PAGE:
Femininity, Class and Status: The societal devaluation of the female early years workforce.

PhD Thesis

Brooks, R. 2023. Femininity, Class and Status: The societal devaluation of the female early years workforce. PhD Thesis University of Derby Education https://doi.org/10.48773/9w8wv
AuthorsBrooks, R.
TypePhD Thesis
Qualification namePhD

This thesis responds to contemporary debates about early childhood education and the gendered nature of the workforce, drawing on feminist theory, interpretive methodologies and practitioner accounts. This project amplifies the female voice of practitioners in the workforce, using data drawn from semi-structured interviews with 11 early years practitioners. Drawing on intersectional feminist theories surrounding women’s liberation from misogyny, and Foucauldian conceptualisations of power, this project will highlight the role of femininity on predominantly working-class early childhood practitioners, and how it distorts their identity and their relationships with colleagues under the current neoliberal regulation of the sector. Through analysing the qualitative data, this thesis will explore the impact of the assumption that women are the traditional caregivers on practitioners themselves; how the patriarchy reproduces this norm by perpetuating misogyny and marginalisation; and how this notion affects women’s oppression and the consequent movements towards liberation. This thesis offers two conceptual and empirical contributions to the field of early childhood education research. Firstly, the theoretical underpinnings of Foucauldian and feminist theory with interpretive methodologies to explore women’s oppression in the early childhood workforce. Secondly, in exploring the role of gendered language and gossip in interactions between early childhood professionals, this thesis analyses the extent to which patriarchal language surrounding gossip is used to trivialise and devalue the female voice and probes the extent to which gossip is a form of power for women. This study contributes important perspectives on how current drives towards the 'educationalization' of early years settings can have harmful consequences for the professional development of early childhood educators, rather than raising the standards of childcare in the UK.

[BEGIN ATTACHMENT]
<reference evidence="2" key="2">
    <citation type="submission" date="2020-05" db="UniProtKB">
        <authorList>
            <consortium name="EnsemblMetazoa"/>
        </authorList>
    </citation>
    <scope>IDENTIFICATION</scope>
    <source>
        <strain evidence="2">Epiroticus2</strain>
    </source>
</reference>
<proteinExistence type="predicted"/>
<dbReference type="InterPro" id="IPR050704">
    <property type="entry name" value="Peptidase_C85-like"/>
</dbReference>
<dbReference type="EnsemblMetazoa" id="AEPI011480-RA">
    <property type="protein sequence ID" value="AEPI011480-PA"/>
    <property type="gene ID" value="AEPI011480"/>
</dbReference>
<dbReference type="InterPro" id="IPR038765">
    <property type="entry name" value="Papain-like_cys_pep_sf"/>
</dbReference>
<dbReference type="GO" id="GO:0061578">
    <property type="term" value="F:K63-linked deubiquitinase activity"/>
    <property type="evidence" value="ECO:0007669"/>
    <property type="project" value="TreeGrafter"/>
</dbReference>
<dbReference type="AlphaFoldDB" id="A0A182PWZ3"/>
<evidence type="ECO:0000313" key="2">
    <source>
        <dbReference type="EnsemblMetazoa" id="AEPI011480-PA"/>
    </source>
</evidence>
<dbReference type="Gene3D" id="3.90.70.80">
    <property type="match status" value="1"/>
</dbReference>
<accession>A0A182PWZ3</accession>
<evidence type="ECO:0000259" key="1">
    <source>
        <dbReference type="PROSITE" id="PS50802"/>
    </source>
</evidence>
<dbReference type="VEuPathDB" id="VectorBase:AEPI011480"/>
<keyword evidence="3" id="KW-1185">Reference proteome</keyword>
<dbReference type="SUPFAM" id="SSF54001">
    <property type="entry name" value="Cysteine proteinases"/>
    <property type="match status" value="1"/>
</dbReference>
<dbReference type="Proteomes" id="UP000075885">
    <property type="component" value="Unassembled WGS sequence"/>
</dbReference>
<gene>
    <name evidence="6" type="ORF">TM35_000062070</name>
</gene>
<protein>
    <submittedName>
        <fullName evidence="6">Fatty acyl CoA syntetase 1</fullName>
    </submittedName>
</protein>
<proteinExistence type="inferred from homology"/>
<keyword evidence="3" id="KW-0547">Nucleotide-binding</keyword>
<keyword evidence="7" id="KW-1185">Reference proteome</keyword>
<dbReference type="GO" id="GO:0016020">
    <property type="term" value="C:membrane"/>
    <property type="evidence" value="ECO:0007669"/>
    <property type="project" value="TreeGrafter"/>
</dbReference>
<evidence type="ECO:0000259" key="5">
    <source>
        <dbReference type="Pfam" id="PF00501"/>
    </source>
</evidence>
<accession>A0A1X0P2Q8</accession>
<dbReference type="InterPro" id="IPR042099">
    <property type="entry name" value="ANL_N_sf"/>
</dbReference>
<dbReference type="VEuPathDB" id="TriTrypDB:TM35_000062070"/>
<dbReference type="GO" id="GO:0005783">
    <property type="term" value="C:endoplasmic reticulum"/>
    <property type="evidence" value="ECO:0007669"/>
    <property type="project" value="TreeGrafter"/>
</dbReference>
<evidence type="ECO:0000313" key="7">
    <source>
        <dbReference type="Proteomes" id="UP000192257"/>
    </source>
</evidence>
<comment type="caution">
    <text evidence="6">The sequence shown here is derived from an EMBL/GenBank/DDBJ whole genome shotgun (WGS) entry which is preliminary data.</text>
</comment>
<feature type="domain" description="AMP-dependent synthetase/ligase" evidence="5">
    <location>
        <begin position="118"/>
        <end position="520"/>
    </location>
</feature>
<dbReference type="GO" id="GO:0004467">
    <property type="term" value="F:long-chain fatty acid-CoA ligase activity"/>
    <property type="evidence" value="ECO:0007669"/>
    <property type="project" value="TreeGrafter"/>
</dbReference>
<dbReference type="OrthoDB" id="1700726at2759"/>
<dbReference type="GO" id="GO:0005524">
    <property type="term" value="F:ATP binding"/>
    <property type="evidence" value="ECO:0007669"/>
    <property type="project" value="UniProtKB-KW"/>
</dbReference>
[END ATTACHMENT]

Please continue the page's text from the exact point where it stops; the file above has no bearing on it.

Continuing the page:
KeywordsGender, Early Childhood, Gossip, Feminism, Femininity, Class.
PublisherCollege of Arts, Humanities and Education, University of Derby
Digital Object Identifier (DOI)https://doi.org/10.48773/9w8wv
File Access Level
Output statusUnpublished
Publication process dates
Deposited01 Feb 2023
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